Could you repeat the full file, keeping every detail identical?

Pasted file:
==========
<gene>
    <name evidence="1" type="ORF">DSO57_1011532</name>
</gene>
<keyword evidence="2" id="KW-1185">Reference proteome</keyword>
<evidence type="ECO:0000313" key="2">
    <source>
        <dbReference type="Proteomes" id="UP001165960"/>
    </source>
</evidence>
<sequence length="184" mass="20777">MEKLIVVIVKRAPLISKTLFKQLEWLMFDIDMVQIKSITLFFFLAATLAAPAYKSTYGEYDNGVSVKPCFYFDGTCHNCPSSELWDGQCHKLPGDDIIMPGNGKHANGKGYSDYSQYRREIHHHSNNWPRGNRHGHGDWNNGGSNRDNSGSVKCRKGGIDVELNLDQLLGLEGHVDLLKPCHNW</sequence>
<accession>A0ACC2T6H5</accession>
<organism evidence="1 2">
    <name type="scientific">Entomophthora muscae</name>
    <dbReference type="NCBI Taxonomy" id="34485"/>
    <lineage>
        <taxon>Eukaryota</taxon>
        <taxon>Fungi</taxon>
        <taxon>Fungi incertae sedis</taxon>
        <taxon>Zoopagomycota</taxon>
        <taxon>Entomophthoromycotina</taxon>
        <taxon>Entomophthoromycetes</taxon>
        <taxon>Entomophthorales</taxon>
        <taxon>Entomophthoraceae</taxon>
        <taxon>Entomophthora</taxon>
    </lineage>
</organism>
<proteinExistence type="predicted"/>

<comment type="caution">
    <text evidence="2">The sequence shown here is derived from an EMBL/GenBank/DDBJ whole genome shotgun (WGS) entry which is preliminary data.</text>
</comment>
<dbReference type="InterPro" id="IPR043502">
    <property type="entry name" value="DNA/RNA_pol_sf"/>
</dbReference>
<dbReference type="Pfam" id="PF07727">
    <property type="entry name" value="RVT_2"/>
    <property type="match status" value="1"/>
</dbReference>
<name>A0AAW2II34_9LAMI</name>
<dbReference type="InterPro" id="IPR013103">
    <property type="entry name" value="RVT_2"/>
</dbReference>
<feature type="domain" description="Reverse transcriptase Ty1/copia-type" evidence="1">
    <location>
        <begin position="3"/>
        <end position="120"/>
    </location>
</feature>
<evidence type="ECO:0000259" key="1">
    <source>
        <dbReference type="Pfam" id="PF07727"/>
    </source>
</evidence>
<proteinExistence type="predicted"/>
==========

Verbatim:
<gene>
    <name evidence="1" type="ORF">DSO57_1011532</name>
</gene>
<keyword evidence="2" id="KW-1185">Reference proteome</keyword>
<evidence type="ECO:0000313" key="2">
    <source>
        <dbReference type="Proteomes" id="UP001165960"/>
    </source>
</evidence>
<sequence length="184" mass="20777">MEKLIVVIVKRAPLISKTLFKQLEWLMFDIDMVQIKSITLFFFLAATLAAPAYKSTYGEYDNGVSVKPCFYFDGTCHNCPSSELWDGQCHKLPGDDIIMPGNGKHANGKGYSDYSQYRREIHHHSNNWPRGNRHGHGDWNNGGSNRDNSGSVKCRKGGIDVELNLDQLLGLEGHVDLLKPCHNW</sequence>
<accession>A0ACC2T6H5</accession>
<organism evidence="1 2">
    <name type="scientific">Entomophthora muscae</name>
    <dbReference type="NCBI Taxonomy" id="34485"/>
    <lineage>
        <taxon>Eukaryota</taxon>
        <taxon>Fungi</taxon>
        <taxon>Fungi incertae sedis</taxon>
        <taxon>Zoopagomycota</taxon>
        <taxon>Entomophthoromycotina</taxon>
        <taxon>Entomophthoromycetes</taxon>
        <taxon>Entomophthorales</taxon>
        <taxon>Entomophthoraceae</taxon>
        <taxon>Entomophthora</taxon>
    </lineage>
</organism>
<proteinExistence type="predicted"/>

<comment type="caution">
    <text evidence="2">The sequence shown here is derived from an EMBL/GenBank/DDBJ whole genome shotgun (WGS) entry which is preliminary data.</text>
</comment>
<dbReference type="InterPro" id="IPR043502">
    <property type="entry name" value="DNA/RNA_pol_sf"/>
</dbReference>
<dbReference type="Pfam" id="PF07727">
    <property type="entry name" value="RVT_2"/>
    <property type="match status" value="1"/>
</dbReference>
<name>A0AAW2II34_9LAMI</name>
<dbReference type="InterPro" id="IPR013103">
    <property type="entry name" value="RVT_2"/>
</dbReference>
<feature type="domain" description="Reverse transcriptase Ty1/copia-type" evidence="1">
    <location>
        <begin position="3"/>
        <end position="120"/>
    </location>
</feature>
<evidence type="ECO:0000259" key="1">
    <source>
        <dbReference type="Pfam" id="PF07727"/>
    </source>
</evidence>
<proteinExistence type="predicted"/>